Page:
If you’re writing a murder mystery, you need to know how your investigator will go about solving the crime. I covered the first step in my last post, securing the scene. The second step is finding eyewitnesses. I’m taking this information from the Whodunit book called Murder one: A Writer’s Guide to Homicide by Mauro V. Corvasce and Joseph R. Paglino.
Eyewitness testimony is rarely completely accurate, but it’s still an important part of any homicide investigation. Once the crime scene is preserved and a supervisor shows up to take over, patrol officers are often sent out to canvas the surrounding area looking for witnesses. They do not conduct the interviews, though. They merely find people who saw or heard something, record their name, address, and phone number, then ask them to speak with the homicide detectives when they arrive at the scene.
It’s tempting for patrol officers to listen to the eyewitness, and it’s even more tempting for eyewitnesses to spill their beans to the first uniform they see, but it’s important that homicide detectives hear the eyewitness account before anyone else does. Homicide detectives are trained in questioning witnesses, whereas patrol officers are usually not so trained. Without intending to, patrol officers might ask leading questions that changes the eyewitnesses testimony. Most witnesses want to be helpful. If they heard a gunshot, but have no idea which direction it came from, they might embellish their story with a direction if the officer inadvertently admits he just came from a crime scene two blocks to the south. So it’s best to leave the questions to detectives. The job of the patrol officer is to find the witnesses, and find as many as possible in the shortest amount of time.
Keep in mind that, although witnesses generally want to be helpful, they can also be completely wrong in what they report. All people interpret what they see and hear, and sometimes those interpretations are inaccurate. For instance, you have a scene in which a young couple are interacting with each other on a street. The male is yelling, the female is looking at the ground. A female witness who has been in an abusive relationship in the past might interpret that scene completely different than a older male witness who was raised in a home with a domineering father who ruled the roost with a leather belt for misdeeds and words of praise for affirmation. There will also be a difference in the testimony of someone who heard the altercation vs. someone who saw it from afar. Someone who merely saw it might assume the male was angry with the female and she was scared of the male. But someone who overheard could report that the male screamed “My boss fired me–does that seem fair?” and the female responded, “No, it’s so not fair, and you should sue him for discrimination.” Suddenly, the specifics of the conversation completely change the meaning of the altercation for the investigator.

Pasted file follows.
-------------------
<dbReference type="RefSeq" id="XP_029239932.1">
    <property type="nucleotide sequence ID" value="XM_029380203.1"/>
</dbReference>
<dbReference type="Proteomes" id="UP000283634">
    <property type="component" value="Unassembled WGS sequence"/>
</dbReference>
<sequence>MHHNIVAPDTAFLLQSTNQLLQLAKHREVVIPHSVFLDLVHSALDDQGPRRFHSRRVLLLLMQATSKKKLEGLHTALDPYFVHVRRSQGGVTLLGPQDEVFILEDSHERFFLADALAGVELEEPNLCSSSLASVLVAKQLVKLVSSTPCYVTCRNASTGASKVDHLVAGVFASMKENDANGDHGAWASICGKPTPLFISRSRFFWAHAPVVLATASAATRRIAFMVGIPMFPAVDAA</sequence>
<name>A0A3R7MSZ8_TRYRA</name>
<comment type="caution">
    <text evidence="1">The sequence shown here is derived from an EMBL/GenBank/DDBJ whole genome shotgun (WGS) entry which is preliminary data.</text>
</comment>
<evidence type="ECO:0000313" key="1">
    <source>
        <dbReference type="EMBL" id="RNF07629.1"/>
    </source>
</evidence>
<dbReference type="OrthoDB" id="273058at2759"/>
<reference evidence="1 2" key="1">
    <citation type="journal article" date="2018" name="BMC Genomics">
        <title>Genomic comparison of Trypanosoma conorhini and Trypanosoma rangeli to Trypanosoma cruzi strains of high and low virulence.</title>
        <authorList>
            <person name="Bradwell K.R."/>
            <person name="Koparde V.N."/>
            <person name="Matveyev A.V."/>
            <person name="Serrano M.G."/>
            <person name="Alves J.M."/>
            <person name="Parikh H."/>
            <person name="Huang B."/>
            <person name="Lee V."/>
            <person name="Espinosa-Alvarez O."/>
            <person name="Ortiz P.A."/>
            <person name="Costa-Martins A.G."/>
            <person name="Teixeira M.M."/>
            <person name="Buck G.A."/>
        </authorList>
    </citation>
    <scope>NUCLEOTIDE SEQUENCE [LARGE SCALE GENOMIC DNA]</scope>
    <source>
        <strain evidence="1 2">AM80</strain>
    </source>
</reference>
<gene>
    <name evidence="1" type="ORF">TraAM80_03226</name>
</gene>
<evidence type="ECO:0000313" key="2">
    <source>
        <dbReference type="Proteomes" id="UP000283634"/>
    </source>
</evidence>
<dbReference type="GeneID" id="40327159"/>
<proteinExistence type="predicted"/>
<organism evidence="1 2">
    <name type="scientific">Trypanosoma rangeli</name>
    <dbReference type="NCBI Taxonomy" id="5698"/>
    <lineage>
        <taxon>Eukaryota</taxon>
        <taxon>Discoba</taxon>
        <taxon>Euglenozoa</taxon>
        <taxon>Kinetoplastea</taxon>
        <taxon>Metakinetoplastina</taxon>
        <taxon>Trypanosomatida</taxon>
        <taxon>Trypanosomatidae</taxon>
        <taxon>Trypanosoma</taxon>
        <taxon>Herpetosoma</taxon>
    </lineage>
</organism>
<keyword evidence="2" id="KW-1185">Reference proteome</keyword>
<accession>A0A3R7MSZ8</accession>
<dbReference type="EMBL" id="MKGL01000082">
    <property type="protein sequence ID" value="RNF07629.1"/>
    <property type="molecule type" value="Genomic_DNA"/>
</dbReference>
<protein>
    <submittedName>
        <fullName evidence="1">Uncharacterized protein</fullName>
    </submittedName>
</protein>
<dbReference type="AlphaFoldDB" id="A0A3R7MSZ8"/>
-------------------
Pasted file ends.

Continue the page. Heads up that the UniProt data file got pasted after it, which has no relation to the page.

Unfortunately, witnesses also tend to lie. They wish to be helpful so they make up something that seems believable. Or they are ashamed of their inaction or non-intervention, so they lie about what they saw or heard. Or they want to be praised as an excellent witness, so they embellish what they saw/heard. Or they are guilty of involvement and don’t want to be punished, so they lie. Homicide detectives are trained to find lies by comparing eyewitness accounts and gathered evidence. Many detectives also have a knack for “sensing” lies–they are excellent at reading body language, or they have keen insights in human psychology, or they simply remember everything that every other witness has said and notice discrepancies immediately. This is one of the best parts of writing a mystery, in my opinion–giving your detective those “super powers” to pick the truth from the lies and apply them to the case. A great mystery writer will study up on these things and know what type of body language a witness will use when telling a bold-faced lie, or telling a half-truth, or telling the honest-to-God entire truth.
Lastly, eyewitness testimony can sometimes be completely useless for solving a crime. Memories are fickle things, and in moments of high stress/tension, the human mind can whig out, so to speak. One witness remembers a black man with a gun. Another remembers a dark-skinned Caucasian with a knife. Yet another remembers a Hispanic with a screwdriver. All are wrong, as the perp was actually a tall Asian woman dressed in gender-neutral clothing carrying a water pistol. This happens in real life, so feel free to use it in your fiction. It’s the job of the detective to weed out the useless information from the useful, and it’s fun for the reader to identify the useless witnesses, the liars, and the real deals.
Are you finding this study useful so far? Leave a comment and let me know what you’re thinking.